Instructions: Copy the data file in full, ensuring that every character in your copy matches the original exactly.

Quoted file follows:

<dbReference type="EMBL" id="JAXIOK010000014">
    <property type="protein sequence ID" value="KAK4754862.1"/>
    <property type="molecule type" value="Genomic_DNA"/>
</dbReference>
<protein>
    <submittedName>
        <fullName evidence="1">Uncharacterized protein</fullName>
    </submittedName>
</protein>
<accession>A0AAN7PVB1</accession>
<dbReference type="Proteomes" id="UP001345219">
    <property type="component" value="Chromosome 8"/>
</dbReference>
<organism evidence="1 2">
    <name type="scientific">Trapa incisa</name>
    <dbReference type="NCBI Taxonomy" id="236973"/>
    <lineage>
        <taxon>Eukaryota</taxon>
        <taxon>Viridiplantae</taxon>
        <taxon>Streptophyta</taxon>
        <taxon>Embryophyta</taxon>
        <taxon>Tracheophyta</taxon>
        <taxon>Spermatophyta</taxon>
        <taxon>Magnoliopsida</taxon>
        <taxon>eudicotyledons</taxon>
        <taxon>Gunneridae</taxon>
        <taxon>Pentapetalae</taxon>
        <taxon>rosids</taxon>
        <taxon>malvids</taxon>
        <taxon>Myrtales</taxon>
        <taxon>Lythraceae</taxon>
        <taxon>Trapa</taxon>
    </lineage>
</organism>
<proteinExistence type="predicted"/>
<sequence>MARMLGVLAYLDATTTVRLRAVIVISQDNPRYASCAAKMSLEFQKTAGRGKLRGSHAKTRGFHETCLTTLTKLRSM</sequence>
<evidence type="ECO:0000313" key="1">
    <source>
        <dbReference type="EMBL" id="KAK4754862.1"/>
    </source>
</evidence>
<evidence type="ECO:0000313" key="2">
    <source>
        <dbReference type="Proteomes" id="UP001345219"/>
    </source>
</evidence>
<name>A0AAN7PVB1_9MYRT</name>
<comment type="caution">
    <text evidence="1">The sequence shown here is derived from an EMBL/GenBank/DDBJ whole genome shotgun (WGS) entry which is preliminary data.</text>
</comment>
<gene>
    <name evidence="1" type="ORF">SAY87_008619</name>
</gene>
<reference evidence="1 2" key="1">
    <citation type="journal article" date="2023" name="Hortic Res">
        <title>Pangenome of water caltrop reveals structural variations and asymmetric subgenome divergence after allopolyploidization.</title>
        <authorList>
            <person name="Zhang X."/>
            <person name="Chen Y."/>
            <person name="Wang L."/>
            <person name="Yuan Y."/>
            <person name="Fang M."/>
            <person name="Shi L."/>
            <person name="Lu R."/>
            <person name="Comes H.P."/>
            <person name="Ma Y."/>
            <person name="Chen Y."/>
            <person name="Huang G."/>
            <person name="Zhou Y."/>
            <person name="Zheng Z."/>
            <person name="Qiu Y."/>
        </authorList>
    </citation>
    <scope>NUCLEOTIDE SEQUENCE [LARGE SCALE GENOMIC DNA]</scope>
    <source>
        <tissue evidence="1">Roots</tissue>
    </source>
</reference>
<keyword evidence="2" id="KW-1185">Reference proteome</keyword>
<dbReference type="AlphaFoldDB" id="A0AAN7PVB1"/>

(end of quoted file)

<dbReference type="EMBL" id="JAXIOK010000014">
    <property type="protein sequence ID" value="KAK4754862.1"/>
    <property type="molecule type" value="Genomic_DNA"/>
</dbReference>
<protein>
    <submittedName>
        <fullName evidence="1">Uncharacterized protein</fullName>
    </submittedName>
</protein>
<accession>A0AAN7PVB1</accession>
<dbReference type="Proteomes" id="UP001345219">
    <property type="component" value="Chromosome 8"/>
</dbReference>
<organism evidence="1 2">
    <name type="scientific">Trapa incisa</name>
    <dbReference type="NCBI Taxonomy" id="236973"/>
    <lineage>
        <taxon>Eukaryota</taxon>
        <taxon>Viridiplantae</taxon>
        <taxon>Streptophyta</taxon>
        <taxon>Embryophyta</taxon>
        <taxon>Tracheophyta</taxon>
        <taxon>Spermatophyta</taxon>
        <taxon>Magnoliopsida</taxon>
        <taxon>eudicotyledons</taxon>
        <taxon>Gunneridae</taxon>
        <taxon>Pentapetalae</taxon>
        <taxon>rosids</taxon>
        <taxon>malvids</taxon>
        <taxon>Myrtales</taxon>
        <taxon>Lythraceae</taxon>
        <taxon>Trapa</taxon>
    </lineage>
</organism>
<proteinExistence type="predicted"/>
<sequence>MARMLGVLAYLDATTTVRLRAVIVISQDNPRYASCAAKMSLEFQKTAGRGKLRGSHAKTRGFHETCLTTLTKLRSM</sequence>
<evidence type="ECO:0000313" key="1">
    <source>
        <dbReference type="EMBL" id="KAK4754862.1"/>
    </source>
</evidence>
<evidence type="ECO:0000313" key="2">
    <source>
        <dbReference type="Proteomes" id="UP001345219"/>
    </source>
</evidence>
<name>A0AAN7PVB1_9MYRT</name>
<comment type="caution">
    <text evidence="1">The sequence shown here is derived from an EMBL/GenBank/DDBJ whole genome shotgun (WGS) entry which is preliminary data.</text>
</comment>
<gene>
    <name evidence="1" type="ORF">SAY87_008619</name>
</gene>
<reference evidence="1 2" key="1">
    <citation type="journal article" date="2023" name="Hortic Res">
        <title>Pangenome of water caltrop reveals structural variations and asymmetric subgenome divergence after allopolyploidization.</title>
        <authorList>
            <person name="Zhang X."/>
            <person name="Chen Y."/>
            <person name="Wang L."/>
            <person name="Yuan Y."/>
            <person name="Fang M."/>
            <person name="Shi L."/>
            <person name="Lu R."/>
            <person name="Comes H.P."/>
            <person name="Ma Y."/>
            <person name="Chen Y."/>
            <person name="Huang G."/>
            <person name="Zhou Y."/>
            <person name="Zheng Z."/>
            <person name="Qiu Y."/>
        </authorList>
    </citation>
    <scope>NUCLEOTIDE SEQUENCE [LARGE SCALE GENOMIC DNA]</scope>
    <source>
        <tissue evidence="1">Roots</tissue>
    </source>
</reference>
<keyword evidence="2" id="KW-1185">Reference proteome</keyword>
<dbReference type="AlphaFoldDB" id="A0AAN7PVB1"/>